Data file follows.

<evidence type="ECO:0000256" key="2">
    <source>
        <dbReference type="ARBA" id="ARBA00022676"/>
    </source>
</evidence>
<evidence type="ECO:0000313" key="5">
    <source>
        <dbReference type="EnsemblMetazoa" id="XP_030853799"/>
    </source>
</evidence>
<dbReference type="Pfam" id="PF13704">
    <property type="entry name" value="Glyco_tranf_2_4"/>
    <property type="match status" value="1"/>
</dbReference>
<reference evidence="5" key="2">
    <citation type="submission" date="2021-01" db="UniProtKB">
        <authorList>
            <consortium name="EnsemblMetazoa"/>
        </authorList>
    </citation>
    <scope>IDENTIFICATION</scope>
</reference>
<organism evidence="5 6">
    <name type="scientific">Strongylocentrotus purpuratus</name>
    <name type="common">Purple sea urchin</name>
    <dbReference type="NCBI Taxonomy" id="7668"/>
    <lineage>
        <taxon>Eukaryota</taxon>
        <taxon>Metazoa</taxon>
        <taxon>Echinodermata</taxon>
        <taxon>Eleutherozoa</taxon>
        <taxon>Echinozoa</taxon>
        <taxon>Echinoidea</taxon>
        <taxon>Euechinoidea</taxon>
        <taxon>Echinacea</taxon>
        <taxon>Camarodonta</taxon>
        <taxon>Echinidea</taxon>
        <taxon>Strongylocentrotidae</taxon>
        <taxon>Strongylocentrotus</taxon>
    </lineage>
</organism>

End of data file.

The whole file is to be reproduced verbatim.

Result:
<evidence type="ECO:0000256" key="2">
    <source>
        <dbReference type="ARBA" id="ARBA00022676"/>
    </source>
</evidence>
<evidence type="ECO:0000313" key="5">
    <source>
        <dbReference type="EnsemblMetazoa" id="XP_030853799"/>
    </source>
</evidence>
<dbReference type="Pfam" id="PF13704">
    <property type="entry name" value="Glyco_tranf_2_4"/>
    <property type="match status" value="1"/>
</dbReference>
<reference evidence="5" key="2">
    <citation type="submission" date="2021-01" db="UniProtKB">
        <authorList>
            <consortium name="EnsemblMetazoa"/>
        </authorList>
    </citation>
    <scope>IDENTIFICATION</scope>
</reference>
<organism evidence="5 6">
    <name type="scientific">Strongylocentrotus purpuratus</name>
    <name type="common">Purple sea urchin</name>
    <dbReference type="NCBI Taxonomy" id="7668"/>
    <lineage>
        <taxon>Eukaryota</taxon>
        <taxon>Metazoa</taxon>
        <taxon>Echinodermata</taxon>
        <taxon>Eleutherozoa</taxon>
        <taxon>Echinozoa</taxon>
        <taxon>Echinoidea</taxon>
        <taxon>Euechinoidea</taxon>
        <taxon>Echinacea</taxon>
        <taxon>Camarodonta</taxon>
        <taxon>Echinidea</taxon>
        <taxon>Strongylocentrotidae</taxon>
        <taxon>Strongylocentrotus</taxon>
    </lineage>
</organism>